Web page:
2019 so far has been rougher than usual. The game I worked on most of the last two years is one of the biggest flops in the history of AAA titles. Our fearless leader has taken another position at another gaming company. I broke my ankle the day before I was to return from work from paternity leave. And now we are expecting to withstand massive layoffs and budgets cuts in response to the company missing it’s yearly projection by upwards of 500 million dollars.
My wife and I are wondering what’s next for us. Do we stay in the expensive cities where we’ve been able to find work but can’t afford childcare? Where do we go where we can make enough to eat well, live in a safe neighborhood, pay our debts, and still be able to use our professional skills in tech? Is it time for us to venture out on our own? Start something new? Or maybe get off the grid completely? That seams scary and abandoning.
Elijah Cummings said is his closing statement in the recent Cohen hearing on Captial Hill that “when something happens to you, don’t ask ‘why’. Ask ‘what for’. What is this happening for me to do.”
My mom says something similar: when a door closes a window opens.
I’m taking this all in, difficulty, as you might imagine. I just don’t feel as though I want to site through yet another pep talk. Yet another rallying cry. Another starting line…
Here’s my reality: I’ve worked since I was able to work. I’ve had dozens of jobs, from Chuck-E-Cheese to the New York City Transit Authority. Throughout my life nothing has been static. I took a ridiculous risk for 7 1/2 years in my twenties to work for a lady in a small business (it was just me and her) designing anything and everything for clients. The risk is that I did so without any benefits whatsoever. The barista job I’d left behind to do it didn’t provide benefits either.
That risk paid off. I built a portfolio of work. I learned what being a professional designer entailed. I grew up a lot.And I didn’t fall off a bike and break a bone therefore I wasn’t life-punched for my negligence to pay for exorbitant out-of-pocket healthcare. Working in a small design firm for this many years is the only thing that made me a candidate for the excellent grad school I got into. Which would later propel me into the ranks of silicone valley tech workers, you might know us as tech brats.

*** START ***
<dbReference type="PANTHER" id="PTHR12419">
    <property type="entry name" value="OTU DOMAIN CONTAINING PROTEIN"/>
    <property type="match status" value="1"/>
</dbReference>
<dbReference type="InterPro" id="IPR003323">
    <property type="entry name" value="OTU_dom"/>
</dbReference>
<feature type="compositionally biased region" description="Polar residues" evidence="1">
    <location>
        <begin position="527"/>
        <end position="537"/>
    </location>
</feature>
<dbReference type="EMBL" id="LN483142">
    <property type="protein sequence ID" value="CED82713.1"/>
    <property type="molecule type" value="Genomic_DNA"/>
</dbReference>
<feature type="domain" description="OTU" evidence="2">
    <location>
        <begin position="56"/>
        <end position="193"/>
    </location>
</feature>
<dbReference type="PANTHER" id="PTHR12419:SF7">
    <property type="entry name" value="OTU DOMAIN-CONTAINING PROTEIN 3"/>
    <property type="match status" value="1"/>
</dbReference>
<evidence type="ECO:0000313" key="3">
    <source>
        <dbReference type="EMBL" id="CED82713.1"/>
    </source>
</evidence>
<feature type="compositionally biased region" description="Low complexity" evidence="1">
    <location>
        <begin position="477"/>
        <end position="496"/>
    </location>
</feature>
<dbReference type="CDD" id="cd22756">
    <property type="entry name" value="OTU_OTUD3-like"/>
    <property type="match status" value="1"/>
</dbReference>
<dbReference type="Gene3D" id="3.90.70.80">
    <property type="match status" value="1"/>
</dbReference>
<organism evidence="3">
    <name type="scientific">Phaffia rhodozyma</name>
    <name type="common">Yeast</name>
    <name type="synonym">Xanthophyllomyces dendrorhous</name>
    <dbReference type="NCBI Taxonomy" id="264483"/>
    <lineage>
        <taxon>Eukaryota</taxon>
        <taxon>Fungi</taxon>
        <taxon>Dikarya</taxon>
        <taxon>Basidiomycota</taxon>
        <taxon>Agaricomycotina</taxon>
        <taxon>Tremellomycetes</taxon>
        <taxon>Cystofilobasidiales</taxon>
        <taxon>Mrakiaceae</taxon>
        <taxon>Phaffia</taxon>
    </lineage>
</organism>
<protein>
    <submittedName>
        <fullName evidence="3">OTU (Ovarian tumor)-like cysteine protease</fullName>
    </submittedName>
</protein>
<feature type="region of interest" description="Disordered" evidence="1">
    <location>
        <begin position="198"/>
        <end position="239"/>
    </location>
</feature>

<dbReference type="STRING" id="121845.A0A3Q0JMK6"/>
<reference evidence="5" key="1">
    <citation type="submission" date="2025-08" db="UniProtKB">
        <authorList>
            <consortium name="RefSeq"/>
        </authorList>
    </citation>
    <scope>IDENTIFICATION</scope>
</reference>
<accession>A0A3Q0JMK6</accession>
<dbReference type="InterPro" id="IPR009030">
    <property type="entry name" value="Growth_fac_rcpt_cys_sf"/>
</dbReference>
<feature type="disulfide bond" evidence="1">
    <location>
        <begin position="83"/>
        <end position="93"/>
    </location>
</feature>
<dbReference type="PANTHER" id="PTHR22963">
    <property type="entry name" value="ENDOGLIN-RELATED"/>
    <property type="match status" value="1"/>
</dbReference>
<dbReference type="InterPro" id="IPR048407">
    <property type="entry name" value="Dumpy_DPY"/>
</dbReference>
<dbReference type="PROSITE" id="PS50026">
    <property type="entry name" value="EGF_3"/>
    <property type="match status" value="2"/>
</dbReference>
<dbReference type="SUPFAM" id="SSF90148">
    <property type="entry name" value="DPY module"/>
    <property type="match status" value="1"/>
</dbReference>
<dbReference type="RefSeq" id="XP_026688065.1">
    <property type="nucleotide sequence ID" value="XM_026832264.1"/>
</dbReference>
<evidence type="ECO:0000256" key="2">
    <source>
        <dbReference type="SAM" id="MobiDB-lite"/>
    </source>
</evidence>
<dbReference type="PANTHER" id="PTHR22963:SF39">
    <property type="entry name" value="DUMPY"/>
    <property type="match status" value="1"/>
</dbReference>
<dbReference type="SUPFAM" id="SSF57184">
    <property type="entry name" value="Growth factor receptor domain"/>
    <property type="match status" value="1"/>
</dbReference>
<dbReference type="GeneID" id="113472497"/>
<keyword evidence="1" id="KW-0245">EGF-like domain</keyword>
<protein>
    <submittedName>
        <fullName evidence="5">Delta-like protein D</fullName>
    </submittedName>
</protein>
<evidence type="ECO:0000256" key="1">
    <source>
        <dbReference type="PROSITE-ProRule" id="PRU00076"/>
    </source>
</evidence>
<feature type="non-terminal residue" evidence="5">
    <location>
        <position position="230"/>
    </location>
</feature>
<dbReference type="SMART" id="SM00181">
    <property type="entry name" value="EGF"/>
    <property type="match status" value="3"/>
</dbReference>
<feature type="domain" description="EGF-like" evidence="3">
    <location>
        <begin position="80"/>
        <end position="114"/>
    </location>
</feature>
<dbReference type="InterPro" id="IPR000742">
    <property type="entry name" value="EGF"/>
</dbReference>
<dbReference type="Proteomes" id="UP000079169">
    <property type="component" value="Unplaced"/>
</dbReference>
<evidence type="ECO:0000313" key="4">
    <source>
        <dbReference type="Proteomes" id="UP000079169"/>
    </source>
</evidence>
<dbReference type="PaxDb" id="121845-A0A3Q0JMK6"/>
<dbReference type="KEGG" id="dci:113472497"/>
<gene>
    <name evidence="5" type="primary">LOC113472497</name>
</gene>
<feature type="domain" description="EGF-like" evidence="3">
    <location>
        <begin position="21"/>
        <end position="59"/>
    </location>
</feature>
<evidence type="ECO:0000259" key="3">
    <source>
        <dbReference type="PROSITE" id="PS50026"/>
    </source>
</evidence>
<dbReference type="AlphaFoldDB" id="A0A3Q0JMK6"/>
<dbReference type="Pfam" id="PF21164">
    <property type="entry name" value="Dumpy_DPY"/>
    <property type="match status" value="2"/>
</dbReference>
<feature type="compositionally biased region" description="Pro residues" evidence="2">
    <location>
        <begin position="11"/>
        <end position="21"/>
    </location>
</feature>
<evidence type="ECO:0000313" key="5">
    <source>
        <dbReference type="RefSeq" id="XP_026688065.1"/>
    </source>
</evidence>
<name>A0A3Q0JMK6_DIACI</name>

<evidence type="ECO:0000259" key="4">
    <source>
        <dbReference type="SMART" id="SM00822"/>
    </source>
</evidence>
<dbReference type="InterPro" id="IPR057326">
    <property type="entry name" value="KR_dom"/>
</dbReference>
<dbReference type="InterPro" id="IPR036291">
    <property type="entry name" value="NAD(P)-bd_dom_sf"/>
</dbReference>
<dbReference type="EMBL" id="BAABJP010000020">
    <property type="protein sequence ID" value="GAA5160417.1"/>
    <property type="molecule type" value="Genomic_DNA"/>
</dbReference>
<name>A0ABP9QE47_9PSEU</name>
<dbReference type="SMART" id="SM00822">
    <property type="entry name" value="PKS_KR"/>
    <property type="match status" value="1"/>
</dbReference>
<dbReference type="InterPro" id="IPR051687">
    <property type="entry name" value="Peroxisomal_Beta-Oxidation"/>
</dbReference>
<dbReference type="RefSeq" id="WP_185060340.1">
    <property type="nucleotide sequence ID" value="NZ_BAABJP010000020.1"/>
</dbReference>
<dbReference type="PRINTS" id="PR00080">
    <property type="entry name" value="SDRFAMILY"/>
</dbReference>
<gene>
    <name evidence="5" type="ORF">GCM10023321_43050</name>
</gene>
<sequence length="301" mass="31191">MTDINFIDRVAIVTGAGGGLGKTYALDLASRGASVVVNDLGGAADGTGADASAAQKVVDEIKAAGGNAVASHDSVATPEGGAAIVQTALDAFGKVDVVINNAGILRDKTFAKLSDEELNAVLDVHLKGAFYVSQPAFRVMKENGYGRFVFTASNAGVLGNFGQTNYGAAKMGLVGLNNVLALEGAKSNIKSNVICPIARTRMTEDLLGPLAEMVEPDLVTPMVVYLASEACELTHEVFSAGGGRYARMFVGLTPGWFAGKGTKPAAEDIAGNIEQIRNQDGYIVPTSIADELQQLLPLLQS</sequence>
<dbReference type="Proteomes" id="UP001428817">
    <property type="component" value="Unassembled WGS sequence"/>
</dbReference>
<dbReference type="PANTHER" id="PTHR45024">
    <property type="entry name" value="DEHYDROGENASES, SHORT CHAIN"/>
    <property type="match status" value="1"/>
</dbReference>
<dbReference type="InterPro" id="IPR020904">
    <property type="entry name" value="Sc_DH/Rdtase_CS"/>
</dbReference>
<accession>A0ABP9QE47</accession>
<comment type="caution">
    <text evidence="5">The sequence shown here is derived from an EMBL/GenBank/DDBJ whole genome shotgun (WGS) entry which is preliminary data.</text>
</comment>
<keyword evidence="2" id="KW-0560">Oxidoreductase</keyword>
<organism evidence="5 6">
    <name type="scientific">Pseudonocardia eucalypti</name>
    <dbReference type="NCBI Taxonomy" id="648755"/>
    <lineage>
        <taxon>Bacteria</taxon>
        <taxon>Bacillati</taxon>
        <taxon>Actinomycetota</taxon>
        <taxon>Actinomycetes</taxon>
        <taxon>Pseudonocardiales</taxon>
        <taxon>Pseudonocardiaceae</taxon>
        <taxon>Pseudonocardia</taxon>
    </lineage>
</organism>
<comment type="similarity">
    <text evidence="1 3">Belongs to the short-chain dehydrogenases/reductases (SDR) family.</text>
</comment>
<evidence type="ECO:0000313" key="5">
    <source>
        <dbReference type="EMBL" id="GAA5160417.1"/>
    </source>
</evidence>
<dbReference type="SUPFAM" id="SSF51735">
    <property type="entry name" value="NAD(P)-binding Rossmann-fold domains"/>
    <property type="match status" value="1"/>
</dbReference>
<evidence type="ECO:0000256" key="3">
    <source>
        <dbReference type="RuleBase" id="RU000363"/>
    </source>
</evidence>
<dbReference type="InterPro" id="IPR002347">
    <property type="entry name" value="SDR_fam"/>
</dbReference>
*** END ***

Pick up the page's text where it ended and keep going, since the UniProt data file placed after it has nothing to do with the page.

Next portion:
Since graduating I have worked freelance, as a contractor more times than I would like to admit, as a fellow, and once finally as an employee. Whew. Yay! That one gainful employment came only after forcing the companies hand by showing my unworldly personal expense of trying to remain on contract and provide my growing family with modern healthcare.
Now, once again all that hangs by a thread. It’s as if none of it was ever real in the first place. And it’s not just me, all my friends, all my colleagues, we are all feeling the same way. Bear witness to this twitter thread where millennials share the sheer ridiculous number of jobs they’ve had since they started working.
Millennials (ages 22-38), reply to this tweet with the number of jobs (including unpaid internships) you've worked. I'm tryna see something.— Charles Preston (@_CharlesPreston) March 6, 2019
Back to what Elijah said about not asking “why is this happening to us?”. Instead “what is this happening to us for?”. Maybe FOR us to overthrow this corrupt corporate bullshit shark tank of an economy before the only coffee you can buy is Starbucks and the only book seller is Amazon? FOR us to find accountability in the rich not creating any valuable jobs and instead gloating about universal basic incomes and automating work people enjoy and take pride in. FOR intellectual propertying and lawyering up everything some intern thought of with a patent so any new idea can easily be squashed as easily as our lovely boomer president paying off a porn star. FOR pressure us to take up arms in blame and resentment and eat the rich and other in the generations in front of us that seamed to forget their intrinsic duty to “pay it forward”. FOR us to be quiet and work diligently in our gig economy until we’re the equivalent of blobs of meat that have zero for eyes and only hope is some far fetched socialist revolution promised the shared economy, or now is it the blockchain?